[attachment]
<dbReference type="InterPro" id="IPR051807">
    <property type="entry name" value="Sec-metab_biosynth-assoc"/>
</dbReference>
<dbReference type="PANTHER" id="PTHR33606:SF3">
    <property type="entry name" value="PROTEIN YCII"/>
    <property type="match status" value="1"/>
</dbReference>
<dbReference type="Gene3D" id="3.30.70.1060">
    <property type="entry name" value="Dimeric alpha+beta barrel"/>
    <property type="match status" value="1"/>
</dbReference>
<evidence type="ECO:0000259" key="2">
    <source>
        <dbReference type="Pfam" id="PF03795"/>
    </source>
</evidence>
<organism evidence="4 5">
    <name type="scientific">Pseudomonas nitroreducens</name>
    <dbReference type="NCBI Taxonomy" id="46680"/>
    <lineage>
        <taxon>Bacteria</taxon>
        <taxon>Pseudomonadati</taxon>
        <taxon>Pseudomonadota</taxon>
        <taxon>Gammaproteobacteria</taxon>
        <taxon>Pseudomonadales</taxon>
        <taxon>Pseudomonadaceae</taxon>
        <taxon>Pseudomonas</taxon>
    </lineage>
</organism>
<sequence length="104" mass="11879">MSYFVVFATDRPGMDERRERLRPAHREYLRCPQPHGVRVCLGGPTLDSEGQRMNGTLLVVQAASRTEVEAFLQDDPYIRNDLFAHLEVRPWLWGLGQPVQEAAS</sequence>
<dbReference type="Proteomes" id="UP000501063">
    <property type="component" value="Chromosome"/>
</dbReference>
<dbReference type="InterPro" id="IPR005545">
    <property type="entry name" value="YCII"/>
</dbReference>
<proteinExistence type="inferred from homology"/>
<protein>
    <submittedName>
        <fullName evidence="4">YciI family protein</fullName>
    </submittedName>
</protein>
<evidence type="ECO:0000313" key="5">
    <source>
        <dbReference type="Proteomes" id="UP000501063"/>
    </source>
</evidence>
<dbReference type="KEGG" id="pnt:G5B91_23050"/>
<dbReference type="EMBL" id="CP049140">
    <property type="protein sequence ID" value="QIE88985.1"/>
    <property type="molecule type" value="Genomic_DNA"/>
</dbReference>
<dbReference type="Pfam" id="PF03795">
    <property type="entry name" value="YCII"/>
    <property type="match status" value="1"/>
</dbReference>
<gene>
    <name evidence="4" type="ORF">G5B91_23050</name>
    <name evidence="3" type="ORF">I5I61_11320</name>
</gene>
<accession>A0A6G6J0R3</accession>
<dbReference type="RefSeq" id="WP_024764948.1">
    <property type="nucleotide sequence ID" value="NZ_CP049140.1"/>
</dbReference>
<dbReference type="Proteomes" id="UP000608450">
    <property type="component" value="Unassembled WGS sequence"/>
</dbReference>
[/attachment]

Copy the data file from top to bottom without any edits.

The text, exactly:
<dbReference type="InterPro" id="IPR051807">
    <property type="entry name" value="Sec-metab_biosynth-assoc"/>
</dbReference>
<dbReference type="PANTHER" id="PTHR33606:SF3">
    <property type="entry name" value="PROTEIN YCII"/>
    <property type="match status" value="1"/>
</dbReference>
<dbReference type="Gene3D" id="3.30.70.1060">
    <property type="entry name" value="Dimeric alpha+beta barrel"/>
    <property type="match status" value="1"/>
</dbReference>
<evidence type="ECO:0000259" key="2">
    <source>
        <dbReference type="Pfam" id="PF03795"/>
    </source>
</evidence>
<organism evidence="4 5">
    <name type="scientific">Pseudomonas nitroreducens</name>
    <dbReference type="NCBI Taxonomy" id="46680"/>
    <lineage>
        <taxon>Bacteria</taxon>
        <taxon>Pseudomonadati</taxon>
        <taxon>Pseudomonadota</taxon>
        <taxon>Gammaproteobacteria</taxon>
        <taxon>Pseudomonadales</taxon>
        <taxon>Pseudomonadaceae</taxon>
        <taxon>Pseudomonas</taxon>
    </lineage>
</organism>
<sequence length="104" mass="11879">MSYFVVFATDRPGMDERRERLRPAHREYLRCPQPHGVRVCLGGPTLDSEGQRMNGTLLVVQAASRTEVEAFLQDDPYIRNDLFAHLEVRPWLWGLGQPVQEAAS</sequence>
<dbReference type="Proteomes" id="UP000501063">
    <property type="component" value="Chromosome"/>
</dbReference>
<dbReference type="InterPro" id="IPR005545">
    <property type="entry name" value="YCII"/>
</dbReference>
<proteinExistence type="inferred from homology"/>
<protein>
    <submittedName>
        <fullName evidence="4">YciI family protein</fullName>
    </submittedName>
</protein>
<evidence type="ECO:0000313" key="5">
    <source>
        <dbReference type="Proteomes" id="UP000501063"/>
    </source>
</evidence>
<dbReference type="KEGG" id="pnt:G5B91_23050"/>
<dbReference type="EMBL" id="CP049140">
    <property type="protein sequence ID" value="QIE88985.1"/>
    <property type="molecule type" value="Genomic_DNA"/>
</dbReference>
<dbReference type="Pfam" id="PF03795">
    <property type="entry name" value="YCII"/>
    <property type="match status" value="1"/>
</dbReference>
<gene>
    <name evidence="4" type="ORF">G5B91_23050</name>
    <name evidence="3" type="ORF">I5I61_11320</name>
</gene>
<accession>A0A6G6J0R3</accession>
<dbReference type="RefSeq" id="WP_024764948.1">
    <property type="nucleotide sequence ID" value="NZ_CP049140.1"/>
</dbReference>
<dbReference type="Proteomes" id="UP000608450">
    <property type="component" value="Unassembled WGS sequence"/>
</dbReference>